Biofuel is derived from the biological material mainly from plants, microorganisms, agricultural wastes. The organic biofuels are produced by the biological processes conversion either by thermal combustion or by other advanced technologies. Depending on the origin of source and the deployed technology for the production of biofuels they are called as first, second and third generation biofuels, while the fourth generation biofuels are by making use of novel synthetic biology tools. Today’s world is seeking for a sustainable bioeconomy especially based on the usage of solar energy. The increasing demand of replacing the nonrenewable source of energy the fossil fuels has elevated the usage of renewable fuel produced and consumed. Moreover, in the current scenario of emerging concerns about competition of land for food and fuel production, scientific breakthroughs are neededto develop a fuel by use of raw materialswhich are inexhaustible, cheap and widely available.
The first generation biofuels mostly are produced directly by conversion of the crop plants which are low yielding and have negative impact on the food security. Second generation is the improvement by utilizing the live stocks of the lingo-cellulosic materials but it still needs to maximize its production rate. The third generation is based on biofuel production via algal biomass. However this approach needs to be further improved for its metabolic production as well as the separation process to get pure biofuel at reduced cost. The fourth generation is the biofuel produced - phtobiological biofuels and electrobiofuels. This occurs to bring the revolutionary change in the development of synthetic biology and technology.
Photosynthetic based biofuels
Photon-to-fuel conversion efficiency(PFCE) is term used to evaluate the percentage of PFCE is used here to describe the percentage of the energy of photons absorbed by the organism, converted to chemical energy by photosynthetic light reactions. It is expected that the fourth generation biofuels will provide higher improvements in the PFCE.
Fourth generation biofuels take advantage of the synthetic biology of algae and cyanobacteria which is an evolving and upcoming area of research nowadays. It is becoming possible to design photosynthetic/non-photosynthetic framework either naturally or synthetically to develop high quality biofuels with improved PFCE.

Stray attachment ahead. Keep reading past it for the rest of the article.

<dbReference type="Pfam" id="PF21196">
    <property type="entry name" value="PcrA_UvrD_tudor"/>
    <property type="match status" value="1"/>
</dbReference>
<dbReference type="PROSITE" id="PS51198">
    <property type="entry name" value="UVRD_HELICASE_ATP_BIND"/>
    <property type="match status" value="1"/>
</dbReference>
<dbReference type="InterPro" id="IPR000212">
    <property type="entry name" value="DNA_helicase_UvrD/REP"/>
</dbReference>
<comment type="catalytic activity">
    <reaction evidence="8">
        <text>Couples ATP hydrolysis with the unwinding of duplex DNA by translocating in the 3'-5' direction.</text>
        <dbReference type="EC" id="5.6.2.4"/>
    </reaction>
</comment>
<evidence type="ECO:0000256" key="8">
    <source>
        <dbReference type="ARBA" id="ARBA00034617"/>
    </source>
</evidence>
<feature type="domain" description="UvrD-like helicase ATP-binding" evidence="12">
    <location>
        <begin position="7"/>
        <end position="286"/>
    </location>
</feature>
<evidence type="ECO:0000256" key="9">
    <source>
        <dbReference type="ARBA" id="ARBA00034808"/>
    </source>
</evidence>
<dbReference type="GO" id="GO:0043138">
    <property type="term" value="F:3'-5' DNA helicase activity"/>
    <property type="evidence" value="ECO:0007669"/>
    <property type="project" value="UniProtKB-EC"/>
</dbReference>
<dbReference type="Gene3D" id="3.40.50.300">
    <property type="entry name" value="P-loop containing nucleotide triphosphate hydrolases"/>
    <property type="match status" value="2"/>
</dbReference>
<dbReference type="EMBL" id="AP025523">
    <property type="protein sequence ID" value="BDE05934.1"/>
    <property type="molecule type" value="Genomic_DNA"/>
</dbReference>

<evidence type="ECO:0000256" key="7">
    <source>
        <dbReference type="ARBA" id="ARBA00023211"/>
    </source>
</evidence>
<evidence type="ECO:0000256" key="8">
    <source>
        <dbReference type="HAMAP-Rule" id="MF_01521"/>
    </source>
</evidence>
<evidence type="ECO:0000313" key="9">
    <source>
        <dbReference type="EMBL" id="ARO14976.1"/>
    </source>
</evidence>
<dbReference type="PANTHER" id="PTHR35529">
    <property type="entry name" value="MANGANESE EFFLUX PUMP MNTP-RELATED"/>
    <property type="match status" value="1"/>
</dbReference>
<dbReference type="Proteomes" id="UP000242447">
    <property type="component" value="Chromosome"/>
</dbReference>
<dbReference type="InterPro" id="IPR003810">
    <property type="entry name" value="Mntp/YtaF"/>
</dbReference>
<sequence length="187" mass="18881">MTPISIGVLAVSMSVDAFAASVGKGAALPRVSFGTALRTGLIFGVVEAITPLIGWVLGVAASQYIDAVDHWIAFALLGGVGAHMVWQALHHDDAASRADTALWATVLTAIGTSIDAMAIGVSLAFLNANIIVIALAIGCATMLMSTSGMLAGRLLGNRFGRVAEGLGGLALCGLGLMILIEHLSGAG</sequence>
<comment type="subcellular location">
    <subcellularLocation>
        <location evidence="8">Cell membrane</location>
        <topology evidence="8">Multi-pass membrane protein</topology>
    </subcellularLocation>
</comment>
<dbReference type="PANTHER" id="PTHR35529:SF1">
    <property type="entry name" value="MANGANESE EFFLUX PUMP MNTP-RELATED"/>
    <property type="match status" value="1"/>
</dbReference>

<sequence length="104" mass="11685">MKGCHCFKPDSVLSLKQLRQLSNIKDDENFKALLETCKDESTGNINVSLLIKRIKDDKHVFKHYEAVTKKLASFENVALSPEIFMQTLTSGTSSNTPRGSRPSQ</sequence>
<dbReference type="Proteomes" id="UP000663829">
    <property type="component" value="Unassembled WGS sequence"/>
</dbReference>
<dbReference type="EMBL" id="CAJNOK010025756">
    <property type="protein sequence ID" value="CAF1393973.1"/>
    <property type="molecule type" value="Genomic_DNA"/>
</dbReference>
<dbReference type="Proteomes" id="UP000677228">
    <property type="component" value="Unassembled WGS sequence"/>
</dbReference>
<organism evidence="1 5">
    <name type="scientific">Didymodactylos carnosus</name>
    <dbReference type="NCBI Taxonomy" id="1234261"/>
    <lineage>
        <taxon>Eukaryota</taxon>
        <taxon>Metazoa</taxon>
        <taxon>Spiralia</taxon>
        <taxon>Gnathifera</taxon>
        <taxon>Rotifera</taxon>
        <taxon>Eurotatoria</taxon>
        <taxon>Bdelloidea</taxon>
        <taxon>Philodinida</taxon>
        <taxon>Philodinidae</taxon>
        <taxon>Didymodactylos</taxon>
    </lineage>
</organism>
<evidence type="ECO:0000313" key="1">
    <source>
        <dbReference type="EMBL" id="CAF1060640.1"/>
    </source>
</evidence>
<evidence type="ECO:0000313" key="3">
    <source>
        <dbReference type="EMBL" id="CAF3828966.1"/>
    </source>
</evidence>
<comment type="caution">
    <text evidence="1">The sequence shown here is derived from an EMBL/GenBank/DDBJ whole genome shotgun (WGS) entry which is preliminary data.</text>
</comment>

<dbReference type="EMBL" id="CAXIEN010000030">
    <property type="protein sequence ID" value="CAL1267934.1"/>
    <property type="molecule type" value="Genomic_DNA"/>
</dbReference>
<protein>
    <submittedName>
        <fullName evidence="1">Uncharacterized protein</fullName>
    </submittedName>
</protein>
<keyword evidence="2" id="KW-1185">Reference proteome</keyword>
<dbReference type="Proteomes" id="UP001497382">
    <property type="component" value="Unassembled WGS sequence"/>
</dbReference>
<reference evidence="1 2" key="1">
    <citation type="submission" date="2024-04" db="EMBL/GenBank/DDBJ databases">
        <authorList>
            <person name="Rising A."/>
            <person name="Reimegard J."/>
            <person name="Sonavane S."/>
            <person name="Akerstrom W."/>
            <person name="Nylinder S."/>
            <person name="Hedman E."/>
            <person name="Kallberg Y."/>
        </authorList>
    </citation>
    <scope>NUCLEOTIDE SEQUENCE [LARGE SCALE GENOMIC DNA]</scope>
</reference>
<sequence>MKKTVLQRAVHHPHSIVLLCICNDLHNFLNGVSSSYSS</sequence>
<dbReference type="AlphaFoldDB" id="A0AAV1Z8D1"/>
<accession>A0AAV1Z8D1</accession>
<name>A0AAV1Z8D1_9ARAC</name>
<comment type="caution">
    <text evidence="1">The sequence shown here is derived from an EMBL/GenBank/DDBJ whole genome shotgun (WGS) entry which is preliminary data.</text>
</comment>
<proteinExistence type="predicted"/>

Fourth generation biofuels are produced (i) by designer photosynthetic microorganisms to produce photobiological solar fuels, (ii) by combining photovoltaics and microbial fuel production (electrobiofuels) or (iii) by synthetic cellfactories or synthetic organelles specifically tailored forproduction of desired high-value chemicals (production currently based on fossil fuels) and biofuels.
Photobiological solar fuels
The photobiological solar fuels aim at using the phosynthetic active microorganisms as the catalyst to harvest the solar energy and directly converting them into high quality biofuel. This process requires an engineered/tailored microorganism that will be able to secrete the fuel and simultaneously which will be collected in the bioreactor. These designer microorganisms or cyanobacterias can be immobilized and thereby the growth of the microorganism will be aimed to be temporary separated from the fuel generation process.The generation of ‘‘designer bacteria’’ with new useful properties requires revolutionary scientific breakthroughs in several areas of fundamental research.
The new advanced technologies based on the combination of photovoltaics and microbial electrosynthesis (MES) are termed as electrobiofuels. The MES is based on the concept of capturing the energy from the electrodes i.e via solar cells or any other renewable source of energy and to assimilate the reducing equivalents into metabolism along with the CO2 utilization. The electrofuels are advantageous since they allow the renewable from the resources to be stored conveniently in the form of liquid biofuels. Recent breakthrough was achieved by using Clostridium ljungdahlii as a designer microorganism for the production of fuel butanol.
Another platform of the fourth generation fuels is derived by generating bio-engineered plants or biomass. These engineered plants are capable of producing higher yields; considerately there is a very low barrier to cellulosic breakdown and its ability to grow on non agricultural lands or even the water bodies. In this practice the biomass crops are the main carbon capturing body which serves as a rich source of carbon that takes the CO2 from the atmosphere and deposit them in their branches or leaves or trunks. Then this carbon rich biomass is converted to the biofuel or gases by utilizing the processing techniques of the second generation techniques. The CO2 is further sequestered and stored in depleted oil and gas fields etc. This storage can last for hundreds of years or even more. The resultant fuel and gases are carbon negative and renewable. Another advantage of this method is it not only captures and stores carbon dioxide from the atmosphere; it also reduces carbon dioxide emission by replacing fossil fuels.
Current scenario of biofuels in India
India being a developing nation and has a very limited source of energy. Thereby, there is an increasing demand to reduce its dependence on non-renewable sources like fossil fuels and petroleum, and to promote biofuels. On August 10, 2018 Ministry of New and Renewable Energy has released National Policy on Biofuels, 2018. Rajasthan became the first state to implement this policy in India. This policy aims to triple the ethanol production over the next four years and has also set a target to blend 20% ethanol with petrol by the year 2030. Therefore, in the near future we can expect the generation of biofuels on a large scale all over India for sustainable and economic growth of the country.